Wastewater from care homes could be COVID-19 early warning system

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University of Alberta medical scientists are teaming up with public health officials, Edmonton’s drainage utility company and other collaborators to develop an early warning system for COVID-19 outbreaks in long-term care homes.

On Jan. 4, EPCOR began taking twice-weekly wastewater samples from manholes located at 10 Edmonton long-term care facilities, which are then tested by U of A scientists at Alberta’s Public Health Laboratory to detect and quantify the presence of SARS-CoV-2. The study is funded by the Public Health Agency of Canada through the COVID-19 Immunity Task Force.

Xiaoli Lilly Pang
Xiaoli Lilly Pang

“Infected people can shed virus in their stool several days before clinical diagnosis,” said principal investigator Xiaoli Lilly Pang, professor of laboratory medicine and pathology in the Faculty of Medicine & Dentistry, who has been leading efforts to test sewage from 12 wastewater treatment plants across Alberta. The research project was funded by the Canadian Institutes of Health Research.

“We realized this method could be very useful for earlier detection in site-specific locations such as long-term care facilities,” said Pang, who is also microbiology program leader for Alberta’s Public Health Laboratory. “Our goal is to prevent outbreaks among staff, residents and visitors.”

“Getting an early warning at continuing care sites with increased risk will allow us to go in to provide a SWAT team response to identify cases, isolate them and stop the spread of disease sooner among this most-vulnerable population,” said co-principal investigator Christopher Sikora, adjunct professor in the School of Public Health and lead medical officer of health for Alberta Health Services – Edmonton Zone.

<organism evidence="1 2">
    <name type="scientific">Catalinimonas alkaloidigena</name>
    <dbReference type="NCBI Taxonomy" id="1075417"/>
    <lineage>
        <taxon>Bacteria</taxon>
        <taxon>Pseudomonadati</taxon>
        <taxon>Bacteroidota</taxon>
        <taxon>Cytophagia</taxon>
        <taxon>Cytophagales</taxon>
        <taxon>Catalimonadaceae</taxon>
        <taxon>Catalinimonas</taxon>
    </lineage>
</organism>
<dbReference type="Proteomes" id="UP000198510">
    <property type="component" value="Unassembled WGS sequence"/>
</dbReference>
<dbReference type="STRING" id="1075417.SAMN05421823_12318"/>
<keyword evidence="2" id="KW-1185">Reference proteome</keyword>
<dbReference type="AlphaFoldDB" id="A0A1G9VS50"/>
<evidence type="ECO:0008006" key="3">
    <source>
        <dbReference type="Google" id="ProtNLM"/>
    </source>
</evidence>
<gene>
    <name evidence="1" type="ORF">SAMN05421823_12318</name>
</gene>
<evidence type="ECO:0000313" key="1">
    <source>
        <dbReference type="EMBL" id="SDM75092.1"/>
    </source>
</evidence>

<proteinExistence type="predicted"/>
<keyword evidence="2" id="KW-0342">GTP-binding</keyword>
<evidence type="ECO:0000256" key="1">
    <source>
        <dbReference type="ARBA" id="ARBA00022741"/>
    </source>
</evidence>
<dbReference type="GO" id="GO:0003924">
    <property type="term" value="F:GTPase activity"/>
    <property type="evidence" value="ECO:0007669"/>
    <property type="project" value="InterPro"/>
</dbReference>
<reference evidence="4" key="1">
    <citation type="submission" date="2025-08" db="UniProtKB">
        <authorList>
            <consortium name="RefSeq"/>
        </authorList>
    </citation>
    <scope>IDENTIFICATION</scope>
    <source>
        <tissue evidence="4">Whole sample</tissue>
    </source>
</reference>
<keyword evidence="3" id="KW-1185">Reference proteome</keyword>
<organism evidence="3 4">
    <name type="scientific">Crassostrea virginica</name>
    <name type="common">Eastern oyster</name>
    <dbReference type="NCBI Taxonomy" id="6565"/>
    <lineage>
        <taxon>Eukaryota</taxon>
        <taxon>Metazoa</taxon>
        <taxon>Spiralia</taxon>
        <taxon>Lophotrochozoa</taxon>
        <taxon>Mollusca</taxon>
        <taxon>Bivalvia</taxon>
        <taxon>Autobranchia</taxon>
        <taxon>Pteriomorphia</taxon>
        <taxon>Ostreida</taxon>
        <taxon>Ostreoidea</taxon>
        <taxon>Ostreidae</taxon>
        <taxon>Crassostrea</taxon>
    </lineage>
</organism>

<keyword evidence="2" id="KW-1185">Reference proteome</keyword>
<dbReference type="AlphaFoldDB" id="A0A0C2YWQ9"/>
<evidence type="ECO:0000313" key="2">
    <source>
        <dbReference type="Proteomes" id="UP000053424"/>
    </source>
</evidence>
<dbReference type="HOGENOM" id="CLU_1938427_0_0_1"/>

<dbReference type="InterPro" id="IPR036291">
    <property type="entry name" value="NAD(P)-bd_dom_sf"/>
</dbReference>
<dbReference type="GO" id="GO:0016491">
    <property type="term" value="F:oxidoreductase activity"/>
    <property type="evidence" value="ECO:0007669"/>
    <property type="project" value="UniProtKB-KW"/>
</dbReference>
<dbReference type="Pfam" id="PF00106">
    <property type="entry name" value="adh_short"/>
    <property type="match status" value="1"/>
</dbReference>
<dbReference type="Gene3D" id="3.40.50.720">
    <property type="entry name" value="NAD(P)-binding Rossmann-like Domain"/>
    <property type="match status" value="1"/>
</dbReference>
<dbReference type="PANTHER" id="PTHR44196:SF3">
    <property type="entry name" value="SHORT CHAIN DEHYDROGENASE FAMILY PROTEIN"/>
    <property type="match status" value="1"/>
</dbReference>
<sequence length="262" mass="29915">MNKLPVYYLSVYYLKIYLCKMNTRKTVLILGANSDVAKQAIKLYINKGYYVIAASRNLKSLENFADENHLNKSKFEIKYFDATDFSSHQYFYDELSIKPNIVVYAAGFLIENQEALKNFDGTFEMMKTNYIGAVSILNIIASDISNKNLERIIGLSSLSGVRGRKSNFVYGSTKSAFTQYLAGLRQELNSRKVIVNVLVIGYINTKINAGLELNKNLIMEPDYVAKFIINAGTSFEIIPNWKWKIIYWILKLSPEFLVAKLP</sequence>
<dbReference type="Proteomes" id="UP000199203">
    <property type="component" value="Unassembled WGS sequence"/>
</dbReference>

Outbreaks in seniors’ homes have led to 80 per cent of all deaths in Canada during the pandemic.

“This project meshes the basic science with public health, operational work and infrastructure work,” Sikora said. “The hallmark of good surveillance is collecting data that leads to action.”

Followup blood samples will be taken to study the immune response of staff and residents who develop COVID-19, those who are exposed but don’t get sick, and those who are vaccinated. The results will be added to a national COVID-19 immunological study database, said co-principal investigator Bonita Lee, associate professor of pediatrics and assistant director of infection prevention and control at the University of Alberta Hospital, Mazankowski Alberta Heart Institute and Stollery Children’s Hospital.

“We don’t know much yet about the immunology for this disease and how it may be different for those who have already had the infection versus those without COVID-19 when they get the vaccine,” Lee said. “This study will help fill that knowledge gap.”

The final step in the study will be to do a cost/benefit analysis of doing sewage sample surveillance for SARS-CoV-2 and implementing rapid public health response measures at long-term care sites.

“Depending on what we learn during this pandemic, we might be able to use this method to detect localized outbreaks of norovirus (which causes gastroenteritis) in long-term care facilities, or even another pandemic,” Pang said. “We could use this system to standardize our future response.”

| By Gillian Rutherford

Gillian is a reporter with the University of Alberta’s Folio online magazine. The University of Alberta is a Troy Media Editorial Content Provider Partner.

The opinions expressed by our columnists and contributors are theirs alone and do not inherently or expressly reflect the views of our publication.

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